If you have a small baby, you may think it is too soon to start him or her on books. You can start singing nursery rhymes and talking to even a very young infant. She will like hearing your voice. As soon as your baby can sit up, you can begin looking at bright pictures and reading with her.
Babies learn new things every day. With your help, your baby can learn about books and stories, too. You will both feel proud when your baby points to a picture of a cow and says, “Mooo!” You can laugh together over “This little pig went to market.”
It can be a welcome break in a busy day when your child brings you a book and begs, “Read to me!” This kind of sharing often brings grown-ups and children closer together. It also shows the child that books can be fun. Then she will look forward to learning to read later on.
The time is right to begin with books…
The years from birth to five are the time to begin preparing your child for reading. That does not mean that you should try to teach her to read. Not at all. Experts tell us simply to read to children every day. This gives them the best start on learning to read.
If all children heard stories every day, many more children would become good readers. Good readers tend to do well in school. Besides, those few minutes the adult and child take to share a story can be the happiest time of the day.
Choose a quiet spot. Too much noise and activity will distract the child. Turn off the TV and radio.
Don’t worry if you think you are not a good reader yourself. Books for little children are not hard. Even if you just talk about the pictures, it is good for your child. If you enjoy the books, your child will, too. He will like the chance to have you to himself for a few minutes.
Take him on your lap and open the book to a pretty picture. Do not be upset when your baby grabs the book and begins to chew on it. That is normal. Of course, you do not want the baby to eat the book. Try gently taking it out of the baby’s fist. Put a small toy in each hand or hold the book just out of the baby’s reach.
Turn the pages slowly. Say the names of a few of the things in the pictures. Choose the ones your baby knows, like truck and dog and cup or just talk about the pictures. Hearing you say the words will help the baby learn to speak and understand the world.
Your child may point to something on the page and ask you to name it. “Whazzat?” some children say. others just point or ask “Uh?” Sometimes, when you tell them the word, they will try to say it too. Praise the child for trying a new word, even when he doesn’t say it right. Soon you will see the child’s delight as he learns new words and ideas every day.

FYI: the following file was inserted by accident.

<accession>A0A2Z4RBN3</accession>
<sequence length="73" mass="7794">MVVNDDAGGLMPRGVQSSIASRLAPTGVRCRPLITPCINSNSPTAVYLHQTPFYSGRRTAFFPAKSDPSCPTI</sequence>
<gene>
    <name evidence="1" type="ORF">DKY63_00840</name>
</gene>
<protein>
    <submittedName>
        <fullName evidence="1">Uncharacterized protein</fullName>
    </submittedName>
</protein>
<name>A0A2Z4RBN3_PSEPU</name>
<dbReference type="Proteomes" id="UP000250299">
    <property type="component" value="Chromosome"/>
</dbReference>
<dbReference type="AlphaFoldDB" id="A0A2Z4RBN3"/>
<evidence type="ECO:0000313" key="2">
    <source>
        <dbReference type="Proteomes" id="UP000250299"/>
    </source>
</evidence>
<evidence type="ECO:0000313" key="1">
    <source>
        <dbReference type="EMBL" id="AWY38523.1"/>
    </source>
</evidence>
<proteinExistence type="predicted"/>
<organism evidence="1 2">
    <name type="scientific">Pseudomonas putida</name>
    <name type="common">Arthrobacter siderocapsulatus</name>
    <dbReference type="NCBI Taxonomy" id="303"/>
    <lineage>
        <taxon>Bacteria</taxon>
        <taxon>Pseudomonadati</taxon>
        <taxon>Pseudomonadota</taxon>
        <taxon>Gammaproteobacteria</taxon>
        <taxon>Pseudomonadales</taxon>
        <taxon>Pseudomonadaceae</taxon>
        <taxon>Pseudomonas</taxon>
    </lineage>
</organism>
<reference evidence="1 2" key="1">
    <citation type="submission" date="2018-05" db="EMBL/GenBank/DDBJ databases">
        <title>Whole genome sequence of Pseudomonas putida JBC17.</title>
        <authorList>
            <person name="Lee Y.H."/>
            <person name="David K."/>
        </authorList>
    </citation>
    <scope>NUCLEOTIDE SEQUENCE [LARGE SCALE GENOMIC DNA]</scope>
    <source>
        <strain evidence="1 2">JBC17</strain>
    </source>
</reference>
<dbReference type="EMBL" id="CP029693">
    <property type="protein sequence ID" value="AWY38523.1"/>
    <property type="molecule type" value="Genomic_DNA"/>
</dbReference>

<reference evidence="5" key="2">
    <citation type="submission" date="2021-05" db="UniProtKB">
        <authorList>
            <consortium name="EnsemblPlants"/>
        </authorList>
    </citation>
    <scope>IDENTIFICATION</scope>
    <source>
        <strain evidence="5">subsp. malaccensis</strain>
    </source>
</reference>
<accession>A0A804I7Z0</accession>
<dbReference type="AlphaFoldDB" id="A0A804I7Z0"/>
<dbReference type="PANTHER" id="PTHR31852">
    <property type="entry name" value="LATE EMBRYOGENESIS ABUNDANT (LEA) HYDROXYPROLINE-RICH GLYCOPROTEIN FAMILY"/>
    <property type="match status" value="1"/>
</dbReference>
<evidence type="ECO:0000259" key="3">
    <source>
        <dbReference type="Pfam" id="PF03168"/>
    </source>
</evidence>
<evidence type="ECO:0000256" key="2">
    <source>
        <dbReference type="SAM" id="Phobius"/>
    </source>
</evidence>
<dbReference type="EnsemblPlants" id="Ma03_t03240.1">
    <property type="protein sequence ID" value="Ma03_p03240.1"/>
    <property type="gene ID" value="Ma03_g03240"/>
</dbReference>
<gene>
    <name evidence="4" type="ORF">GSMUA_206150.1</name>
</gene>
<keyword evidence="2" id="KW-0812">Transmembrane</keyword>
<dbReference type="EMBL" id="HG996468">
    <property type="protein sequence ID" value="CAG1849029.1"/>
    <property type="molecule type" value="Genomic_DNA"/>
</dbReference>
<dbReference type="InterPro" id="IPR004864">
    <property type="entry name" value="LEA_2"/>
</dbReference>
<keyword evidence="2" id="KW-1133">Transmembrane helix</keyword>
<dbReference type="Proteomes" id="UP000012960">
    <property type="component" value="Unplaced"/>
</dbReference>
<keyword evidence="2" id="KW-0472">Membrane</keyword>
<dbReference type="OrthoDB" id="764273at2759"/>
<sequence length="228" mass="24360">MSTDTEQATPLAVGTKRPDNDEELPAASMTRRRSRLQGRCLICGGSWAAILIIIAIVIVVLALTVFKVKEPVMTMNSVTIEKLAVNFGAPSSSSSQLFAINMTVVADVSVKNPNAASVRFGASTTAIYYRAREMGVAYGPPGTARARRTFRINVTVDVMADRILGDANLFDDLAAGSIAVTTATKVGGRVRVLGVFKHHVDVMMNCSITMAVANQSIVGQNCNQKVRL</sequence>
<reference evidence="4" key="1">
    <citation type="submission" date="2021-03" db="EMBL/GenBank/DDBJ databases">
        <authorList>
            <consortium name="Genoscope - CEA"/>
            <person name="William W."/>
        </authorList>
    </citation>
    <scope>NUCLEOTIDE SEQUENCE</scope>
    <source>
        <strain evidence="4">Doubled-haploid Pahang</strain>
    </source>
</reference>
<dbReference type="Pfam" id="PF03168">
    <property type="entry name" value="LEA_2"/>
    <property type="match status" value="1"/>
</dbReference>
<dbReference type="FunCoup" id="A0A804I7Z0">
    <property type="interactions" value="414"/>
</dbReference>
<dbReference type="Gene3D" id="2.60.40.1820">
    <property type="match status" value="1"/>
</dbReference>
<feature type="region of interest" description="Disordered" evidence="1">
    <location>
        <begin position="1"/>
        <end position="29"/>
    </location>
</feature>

Keep the book-sharing times short. Most babies cannot sit still and pay attention to one thing for very long. Probably five minutes will be enough at first. Later, he may say, “Again!” when you try to close the book. Then you can read for a little while longer.
Look for books with pages of heavy cardboard or plastic. Let the baby look at these by himself. Keep the other special books for sharing together.
Try having a regular storytime—maybe at bedtime. This can be a peaceful few minutes for the whole family.
Start with short sessions. After a while, you will make the storytime longer as your child asks for “Just one more!”
Preschool children enjoy nursery tales like “The Three Bears” and stories about family life.
Let your child choose the book sometimes. He may want to hear the same story over and over again. Pretty soon he will be able to tell it by heart.
Make your reading fun by changing your voice for different parts. Use a deep gruff voice for Papa Bear, a medium voice for Mama Bear, and a high voice for Baby Bear.
Invite your listeners to join in. They can guess what is going to happen next in the story. They may want to repeat words and sentences with you.
Talk about the book with your children. Help them to connect something in the story with something they know in real life.
Do not worry if your child does not sit still while you read. A child who moves around or plays with a quiet toy may still be hearing every word.
Ask others to read to your child. Grandparents, aunts and uncles, big brothers and sisters, and babysitters all can help make books special for your child.
Do not stop reading when your child enters school. Even after children can read by themselves, they learn from hearing stories read aloud. Beginning readers like to hear books that are too hard for them to read alone. They pick up new words and ideas. Children who are read to are more likely to want to read books on their own. Children who have enjoyed a family storytime will not want to give it up.
The public library belongs to all of us. Go to your public library and sign up for a library card. Then you can borrow piles of books to enjoy for two or three weeks at a time. You can bring your family in for story hours and films. Visits to the library prepare your children to go there later for schoolwork.
Why not buy your child a book for a birthday or holiday? Books last longer than most toys and can be enjoyed by many people in the family.
This activity will help them grow up to be good readers and writers. It’s fun for you and your children to laugh and learn together as you read. New books and old books, picture books, nursery rhymes and folk tales. Big books that take up your whole lap or small books that fit in your child’s hand. Books with bold, bright pictures and small shadowy ones full of secrets. Books and more books!
The mission of Beginning with Books is to increase meaningfully the numbers of children who become capable and enthusiastic life-long readers. This is accomplished through research-based programs respectfully offering the information, materials, skill development, and encouragement that enable parents and other adults to promote the literacy development of the children in their care.